“From the start, the Hilltop’s story was a bit suspect. Its date stamp was Dec. 7, though it was pegged to a Nov. 1 event at the National Press Club. ‘My name is Danney Williams,’ said Williams at the press conference. ‘As you can see, I’m the black son of former President Bill Clinton and stepson of Hillary Clinton . . . I have struggled all my life to get the acknowledgment of my father and stepmother. Because like any child, I want to know my dad and I want him to know me.’

“In front of the cameras, Williams disclosed that he’d sent a letter to Monica Lewinsky seeking to borrow her famous blue dress ‘in order to obtain a DNA sample of my father.’ . . .”

Wemple also wrote, “Paul Holston, editor in chief of the Hilltop, told the Erik Wemple Blog via email that ‘our staff re-reviewed and concluded that there were factual errors within the article. We take full responsibility in this and have promptly removed the article from our site. The Hilltop will respectfully decline any further comments regarding the topic.’ . . .”

The battle over the Dakota Access Pipeline has drew thousands of Native Americans and activists to North Dakota to camp and demonstrate. (Credit: Michelle Zacarias/People's World)

The battle over the Dakota Access Pipeline drew thousands of Native Americans and activists to North Dakota to camp and demonstrate. (Credit: Michelle Zacarias/People’s World)

Stereotypes Predominate in Reporting on Indians

It’s been entertaining to watch the press crowd come out to Indian Country,” Tristan Ahtone wrote Wednesday for Al Jazeera. “They didn’t want to, of course, but after a few months of United States security forces using tear gas, rubber bullets, mace, water cannon and concussion grenades on hundreds of indigenous protesters intent on stopping an oil pipeline, they had to.

“When the mainstream media finally showed up en masse, the scene at the Dakota Access Pipeline (DAPL) played out like a revisionist western movie,” continued Ahtone, a member of the Kiowa tribe of Oklahoma and vice president of the Native American Journalists Association.

“This time, the Indians out on the prairie were fighting a corporation instead of the cavalry. They had horses and drums and some had painted faces — like the Indians in Stagecoach — but they also had drones and mobile phones, which made them thoroughly modern. Like their ancestors before, they were making a stand to protect their homeland, and this time, they were winning.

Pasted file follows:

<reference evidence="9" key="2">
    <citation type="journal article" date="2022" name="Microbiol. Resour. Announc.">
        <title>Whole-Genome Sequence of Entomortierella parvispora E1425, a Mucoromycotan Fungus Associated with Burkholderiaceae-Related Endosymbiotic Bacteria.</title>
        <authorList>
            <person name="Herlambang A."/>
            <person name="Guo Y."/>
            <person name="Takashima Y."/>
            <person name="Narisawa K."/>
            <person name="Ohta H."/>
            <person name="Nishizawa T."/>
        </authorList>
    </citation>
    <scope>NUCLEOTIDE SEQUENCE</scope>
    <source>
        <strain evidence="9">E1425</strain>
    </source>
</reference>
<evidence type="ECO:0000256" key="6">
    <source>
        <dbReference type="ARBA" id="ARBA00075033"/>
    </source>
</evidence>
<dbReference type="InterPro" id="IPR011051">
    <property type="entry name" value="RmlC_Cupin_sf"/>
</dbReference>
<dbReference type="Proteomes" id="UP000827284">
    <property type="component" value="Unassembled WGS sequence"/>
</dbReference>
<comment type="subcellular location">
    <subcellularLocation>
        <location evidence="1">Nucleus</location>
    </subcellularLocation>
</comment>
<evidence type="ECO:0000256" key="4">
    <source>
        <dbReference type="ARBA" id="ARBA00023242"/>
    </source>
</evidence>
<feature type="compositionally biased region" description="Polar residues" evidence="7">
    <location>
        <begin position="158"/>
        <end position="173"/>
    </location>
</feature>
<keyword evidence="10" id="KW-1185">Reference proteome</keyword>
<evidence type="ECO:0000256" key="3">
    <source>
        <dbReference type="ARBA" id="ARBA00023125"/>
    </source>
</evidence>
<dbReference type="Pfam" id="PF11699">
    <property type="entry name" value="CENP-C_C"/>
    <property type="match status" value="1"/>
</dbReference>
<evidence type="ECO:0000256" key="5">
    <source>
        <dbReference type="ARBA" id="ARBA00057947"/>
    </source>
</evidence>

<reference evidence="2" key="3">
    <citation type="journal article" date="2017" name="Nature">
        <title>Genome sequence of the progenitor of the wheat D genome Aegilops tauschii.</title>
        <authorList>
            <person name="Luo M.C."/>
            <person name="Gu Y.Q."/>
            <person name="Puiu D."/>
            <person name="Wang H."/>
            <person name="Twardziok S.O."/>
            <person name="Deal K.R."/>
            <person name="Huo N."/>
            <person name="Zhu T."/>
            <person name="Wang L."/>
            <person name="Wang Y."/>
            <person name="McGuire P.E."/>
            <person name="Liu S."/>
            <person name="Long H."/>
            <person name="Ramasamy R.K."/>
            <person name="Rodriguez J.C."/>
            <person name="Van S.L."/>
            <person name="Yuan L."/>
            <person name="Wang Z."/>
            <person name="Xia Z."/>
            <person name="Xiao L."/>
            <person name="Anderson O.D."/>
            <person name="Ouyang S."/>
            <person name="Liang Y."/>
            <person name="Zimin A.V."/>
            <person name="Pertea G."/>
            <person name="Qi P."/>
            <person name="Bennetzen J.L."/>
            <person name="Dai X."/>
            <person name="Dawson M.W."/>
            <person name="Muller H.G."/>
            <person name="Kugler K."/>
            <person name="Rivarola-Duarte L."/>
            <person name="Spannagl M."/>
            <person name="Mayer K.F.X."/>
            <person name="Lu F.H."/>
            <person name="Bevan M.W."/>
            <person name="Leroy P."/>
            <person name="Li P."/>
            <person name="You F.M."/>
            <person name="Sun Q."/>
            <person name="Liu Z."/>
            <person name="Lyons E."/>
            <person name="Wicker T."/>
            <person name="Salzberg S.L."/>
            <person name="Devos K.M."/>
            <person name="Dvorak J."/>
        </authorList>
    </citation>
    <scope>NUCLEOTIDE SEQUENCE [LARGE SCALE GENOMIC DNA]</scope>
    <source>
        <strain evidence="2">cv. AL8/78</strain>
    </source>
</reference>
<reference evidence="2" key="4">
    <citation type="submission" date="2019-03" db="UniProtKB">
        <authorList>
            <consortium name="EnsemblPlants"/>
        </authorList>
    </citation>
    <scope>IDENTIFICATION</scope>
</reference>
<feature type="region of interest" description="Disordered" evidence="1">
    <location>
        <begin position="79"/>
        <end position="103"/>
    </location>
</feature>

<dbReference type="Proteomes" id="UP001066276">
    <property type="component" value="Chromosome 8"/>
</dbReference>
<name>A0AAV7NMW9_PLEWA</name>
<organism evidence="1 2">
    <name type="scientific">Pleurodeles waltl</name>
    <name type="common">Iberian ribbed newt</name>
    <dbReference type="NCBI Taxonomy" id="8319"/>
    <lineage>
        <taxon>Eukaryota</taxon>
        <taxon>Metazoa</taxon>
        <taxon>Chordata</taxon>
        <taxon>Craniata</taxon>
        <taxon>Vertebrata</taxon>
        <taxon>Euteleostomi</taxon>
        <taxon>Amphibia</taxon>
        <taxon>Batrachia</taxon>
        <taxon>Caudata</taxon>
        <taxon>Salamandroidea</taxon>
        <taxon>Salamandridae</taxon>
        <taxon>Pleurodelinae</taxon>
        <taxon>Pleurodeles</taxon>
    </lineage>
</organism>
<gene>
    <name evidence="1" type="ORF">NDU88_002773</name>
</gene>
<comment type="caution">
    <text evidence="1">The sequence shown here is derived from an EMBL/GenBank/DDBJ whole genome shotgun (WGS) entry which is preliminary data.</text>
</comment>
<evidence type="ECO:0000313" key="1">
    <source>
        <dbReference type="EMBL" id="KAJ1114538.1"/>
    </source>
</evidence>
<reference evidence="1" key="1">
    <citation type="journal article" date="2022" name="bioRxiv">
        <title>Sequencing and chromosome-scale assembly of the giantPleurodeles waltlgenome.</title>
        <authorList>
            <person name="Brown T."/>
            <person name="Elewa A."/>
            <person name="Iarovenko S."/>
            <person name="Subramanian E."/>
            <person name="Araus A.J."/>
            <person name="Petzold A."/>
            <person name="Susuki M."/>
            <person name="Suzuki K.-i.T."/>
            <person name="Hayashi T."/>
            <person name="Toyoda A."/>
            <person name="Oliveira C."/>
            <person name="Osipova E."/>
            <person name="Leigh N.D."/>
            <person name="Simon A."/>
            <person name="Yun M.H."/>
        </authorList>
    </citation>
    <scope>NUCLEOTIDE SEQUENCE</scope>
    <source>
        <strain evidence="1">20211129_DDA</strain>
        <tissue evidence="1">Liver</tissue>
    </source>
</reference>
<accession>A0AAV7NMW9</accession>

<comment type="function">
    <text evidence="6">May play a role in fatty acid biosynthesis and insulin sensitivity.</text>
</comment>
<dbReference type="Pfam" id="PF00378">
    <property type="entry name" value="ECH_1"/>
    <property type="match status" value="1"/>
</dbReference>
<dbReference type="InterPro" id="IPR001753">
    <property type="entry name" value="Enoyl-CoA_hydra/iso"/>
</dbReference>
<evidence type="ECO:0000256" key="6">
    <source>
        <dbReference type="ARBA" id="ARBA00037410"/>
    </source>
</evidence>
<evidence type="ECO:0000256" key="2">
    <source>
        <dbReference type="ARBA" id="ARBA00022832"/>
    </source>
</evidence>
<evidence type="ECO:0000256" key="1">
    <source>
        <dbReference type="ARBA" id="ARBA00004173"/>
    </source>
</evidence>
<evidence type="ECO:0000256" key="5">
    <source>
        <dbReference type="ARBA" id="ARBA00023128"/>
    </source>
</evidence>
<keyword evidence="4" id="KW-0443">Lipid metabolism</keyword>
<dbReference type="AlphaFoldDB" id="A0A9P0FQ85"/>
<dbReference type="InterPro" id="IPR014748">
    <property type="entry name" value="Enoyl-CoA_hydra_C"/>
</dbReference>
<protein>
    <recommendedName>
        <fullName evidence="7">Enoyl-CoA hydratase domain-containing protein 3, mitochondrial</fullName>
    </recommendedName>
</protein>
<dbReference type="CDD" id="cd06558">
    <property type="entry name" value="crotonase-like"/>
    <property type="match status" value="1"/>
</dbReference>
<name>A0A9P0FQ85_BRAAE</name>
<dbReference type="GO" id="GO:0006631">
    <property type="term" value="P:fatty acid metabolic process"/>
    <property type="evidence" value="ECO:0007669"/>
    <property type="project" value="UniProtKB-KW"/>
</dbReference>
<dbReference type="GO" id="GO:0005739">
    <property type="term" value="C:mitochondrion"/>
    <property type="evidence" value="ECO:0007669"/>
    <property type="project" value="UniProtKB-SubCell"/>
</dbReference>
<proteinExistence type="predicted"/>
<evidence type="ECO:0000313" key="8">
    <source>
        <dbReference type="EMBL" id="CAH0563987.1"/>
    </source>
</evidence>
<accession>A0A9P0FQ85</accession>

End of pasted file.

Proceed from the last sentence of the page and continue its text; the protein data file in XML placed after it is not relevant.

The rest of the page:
“It’s sexy, isn’t it? That’s part of the problem. . . .”

Ahtone also wrote, “The Standing Rock Sioux Tribe began fighting the DAPL nearly two years ago because government agencies failed to adequately follow federal regulations. Reporting that kind of story — the kind that requires thumbing through reports, letters and memos between government agencies and tribes — can be done easily online.

“It’s not ninja-level-Freedom-Of-Information-Act-style-journalism, it’s the kind of work that an enterprising news organisation committed to the principles of ethical journalism (public enlightenment, justice, democracy, etc) could easily do if they had any desire to cover Indian Country. Establishing an Indian Country beat isn’t all that crazy, considering the vast resources some outlets devote to covering niche issues as important as the cannabis industry, drones, or listicles.

“This is all to say that the same regulatory environment that led to Standing Rock is the same all over Indian Country, and one needs only to sift through publicly available documents to see where the next DAPL-style action will happen, because it is going to happen again. . . .”

“Moonlight” was cited for Best Picture, Best Director, Best Ensemble and Best Supporting Actor.

Black Film Critics Choose ‘Moonlight’ as Best Picture

“Moonlight” dominated this year’s voting for the 8th AAFCA Awards, the African American Film Critics Association announced Tuesday.

“The independent film which chronicles the life of a young black man from childhood to adulthood as he struggles to find his place in the world while growing up in a rough neighborhood of Miami completely resonated with the majority of the members of the association. The A24 Pictures film earned multiple awards including Best Picture, Best Director, Best Ensemble and Best Supporting Actor.

“Awards were also given to singer Janelle Monae for Breakout Performance. She delivered star-making performances this year in both ‘Moonlight’ and ‘Hidden Figures.’ The top acting honors went to Denzel Washington and Ruth Negga for their roles in Fences and Loving. . . .”

Short Takes